Just maybe, two things happened Thursday evening.
One, perhaps the best point guard in Oklahoma City’s NBA history was put in line to be in uniform for the Thunder’s 2019-20 season opener. Two, Russell Westbrook was traded.
If that seems like a riddle, it’s not.
According to reports that surfaced Thursday evening from ESPN’s Adrian Wojnarowski and Royce Young, Russell Westbrook has been traded to the Houston Rockets. In return, the Thunder will receive Chris Paul, who spent most of his first two seasons playing in Oklahoma City for the New Orleans Hornets, who were displaced in the aftermath of Hurricane Katrina.
In addition to ESPN’s reporting, Houston owner Gus Fertitta confirmed the deal to local television affiliate Fox 26.
“We’re excited to have Russell Westbrook,” he said, before pivoting to salute Paul’s impact with the Rockets.
“Chris Paul is unbelievable and he’s gonna be sadly missed.”
Let's make a deal
Already the Thunder had received future first-round picks originating with the Los Angeles Clippers and Miami Heat for the 2021, 2022, 2023, 2024 and 2026 drafts via trading George, as well as the right to swap picks with the Clippers in the 2023 and 2025 drafts.
Oklahoma City had also received, trading Jerami Grant to the Denver Nuggets, the Nuggets’ first-round selection in the 2020 draft.
Thursday night, in addition to receiving Paul, the Thunder picked up the Rockets’ first-round selections in the 2024 and 2026 drafts, as well as the right to swap picks with Houston in the 2021 and 2025 drafts.
It is a lot to process and it’s entirely historic.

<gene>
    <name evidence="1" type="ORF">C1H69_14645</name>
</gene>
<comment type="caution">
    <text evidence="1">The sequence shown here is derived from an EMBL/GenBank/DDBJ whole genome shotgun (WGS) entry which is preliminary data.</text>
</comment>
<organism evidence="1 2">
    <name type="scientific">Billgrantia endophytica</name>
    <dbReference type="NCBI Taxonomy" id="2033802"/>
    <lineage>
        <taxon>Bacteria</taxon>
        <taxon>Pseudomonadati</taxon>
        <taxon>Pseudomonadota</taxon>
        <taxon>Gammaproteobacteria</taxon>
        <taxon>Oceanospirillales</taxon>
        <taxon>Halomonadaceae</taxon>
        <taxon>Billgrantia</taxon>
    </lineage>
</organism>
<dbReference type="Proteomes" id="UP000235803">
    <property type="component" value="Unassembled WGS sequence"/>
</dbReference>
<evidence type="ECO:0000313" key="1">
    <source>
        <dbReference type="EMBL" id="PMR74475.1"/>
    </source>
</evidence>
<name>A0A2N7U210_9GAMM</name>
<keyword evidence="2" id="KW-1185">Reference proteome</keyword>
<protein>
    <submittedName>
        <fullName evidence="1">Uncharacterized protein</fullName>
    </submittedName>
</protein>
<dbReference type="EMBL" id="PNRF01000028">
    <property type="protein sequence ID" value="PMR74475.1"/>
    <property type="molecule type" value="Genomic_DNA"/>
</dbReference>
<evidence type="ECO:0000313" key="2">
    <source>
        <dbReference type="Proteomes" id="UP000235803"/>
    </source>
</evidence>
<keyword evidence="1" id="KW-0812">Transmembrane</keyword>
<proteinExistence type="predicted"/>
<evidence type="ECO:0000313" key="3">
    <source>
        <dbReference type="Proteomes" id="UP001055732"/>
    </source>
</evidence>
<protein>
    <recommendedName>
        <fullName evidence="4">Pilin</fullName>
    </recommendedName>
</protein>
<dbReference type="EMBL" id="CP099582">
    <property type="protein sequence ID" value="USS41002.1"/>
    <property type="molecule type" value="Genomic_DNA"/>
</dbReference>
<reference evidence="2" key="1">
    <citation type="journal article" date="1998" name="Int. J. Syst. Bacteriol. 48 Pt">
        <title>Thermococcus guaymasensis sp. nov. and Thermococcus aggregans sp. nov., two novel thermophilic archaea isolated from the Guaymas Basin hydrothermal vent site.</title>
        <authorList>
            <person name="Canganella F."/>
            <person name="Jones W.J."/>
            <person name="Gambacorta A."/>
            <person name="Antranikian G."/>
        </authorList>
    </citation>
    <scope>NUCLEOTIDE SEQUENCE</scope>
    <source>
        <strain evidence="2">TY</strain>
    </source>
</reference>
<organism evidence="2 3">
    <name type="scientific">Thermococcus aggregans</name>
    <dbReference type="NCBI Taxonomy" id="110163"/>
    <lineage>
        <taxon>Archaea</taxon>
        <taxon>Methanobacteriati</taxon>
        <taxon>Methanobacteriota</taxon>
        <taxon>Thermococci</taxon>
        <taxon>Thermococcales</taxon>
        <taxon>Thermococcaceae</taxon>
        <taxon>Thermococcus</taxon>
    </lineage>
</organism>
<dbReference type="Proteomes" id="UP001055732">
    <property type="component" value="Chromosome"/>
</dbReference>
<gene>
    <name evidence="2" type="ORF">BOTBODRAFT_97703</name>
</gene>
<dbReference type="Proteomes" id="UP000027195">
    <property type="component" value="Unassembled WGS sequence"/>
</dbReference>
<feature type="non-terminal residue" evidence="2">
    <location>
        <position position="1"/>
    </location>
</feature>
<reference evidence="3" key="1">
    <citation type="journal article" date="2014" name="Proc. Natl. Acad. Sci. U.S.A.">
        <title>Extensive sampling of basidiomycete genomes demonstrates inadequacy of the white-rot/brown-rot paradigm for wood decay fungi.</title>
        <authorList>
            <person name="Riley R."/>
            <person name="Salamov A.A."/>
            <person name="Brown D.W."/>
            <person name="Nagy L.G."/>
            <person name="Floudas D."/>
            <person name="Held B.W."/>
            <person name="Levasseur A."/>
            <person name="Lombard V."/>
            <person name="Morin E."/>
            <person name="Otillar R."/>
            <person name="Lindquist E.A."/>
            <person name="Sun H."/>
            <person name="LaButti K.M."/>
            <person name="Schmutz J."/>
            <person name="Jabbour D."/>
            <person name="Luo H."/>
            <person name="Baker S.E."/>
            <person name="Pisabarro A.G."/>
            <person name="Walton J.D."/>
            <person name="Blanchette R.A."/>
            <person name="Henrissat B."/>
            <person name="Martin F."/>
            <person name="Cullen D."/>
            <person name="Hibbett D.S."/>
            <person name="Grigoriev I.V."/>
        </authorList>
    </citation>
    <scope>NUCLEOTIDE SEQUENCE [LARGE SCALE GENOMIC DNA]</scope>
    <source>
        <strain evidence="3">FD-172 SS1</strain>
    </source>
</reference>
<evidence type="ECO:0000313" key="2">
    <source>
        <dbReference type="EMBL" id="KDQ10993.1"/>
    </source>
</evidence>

Since early Saturday morning, Oklahoma City has dealt three players — Paul George, Jerami Grant, Russell Westbrook — for three players — Shai Gilgeous Alexander, Danilo Gallinari, Chris Paul — while collecting seven first-round draft picks and the right to four draft swaps.
Three of those selections are completely unprotected.
The 2020 pick from Denver is top-10 protected. The 2023 pick from Miami is top-14 protected. The 2024 pick from Houston is top-14 protected and the 2026 pick from Houston is top-four protected.
Before the flurry of the past several days, OKC already owned a top-20 protected pick from Philadelphia for the 2020 draft and a top-14 protected pick from Atlanta for the 2022 draft.
Given the picks that originate with themselves, and should the Thunder be be in position to exercise all of their protected picks, they would conceivably have 15 first-round selections between the 2020 and 2026 drafts, as well as four years of swap rights.
As to salary issues, the move is a first-, second-, and third-year wash. Both Paul and Westbrook are due 38.5 million next season.
However, while Westbrook’s contract runs through the 2022-23 season, paying out $132.7 million over its final three seasons, Paul’s runs through 2021-22, paying out $85.6 million over its final two.
Paul’s deal is just as expensive as Westbrook’s as long as they're parallel, but the Thunder can get out from under Paul’s a year sooner.
They could also deal Paul sooner than that.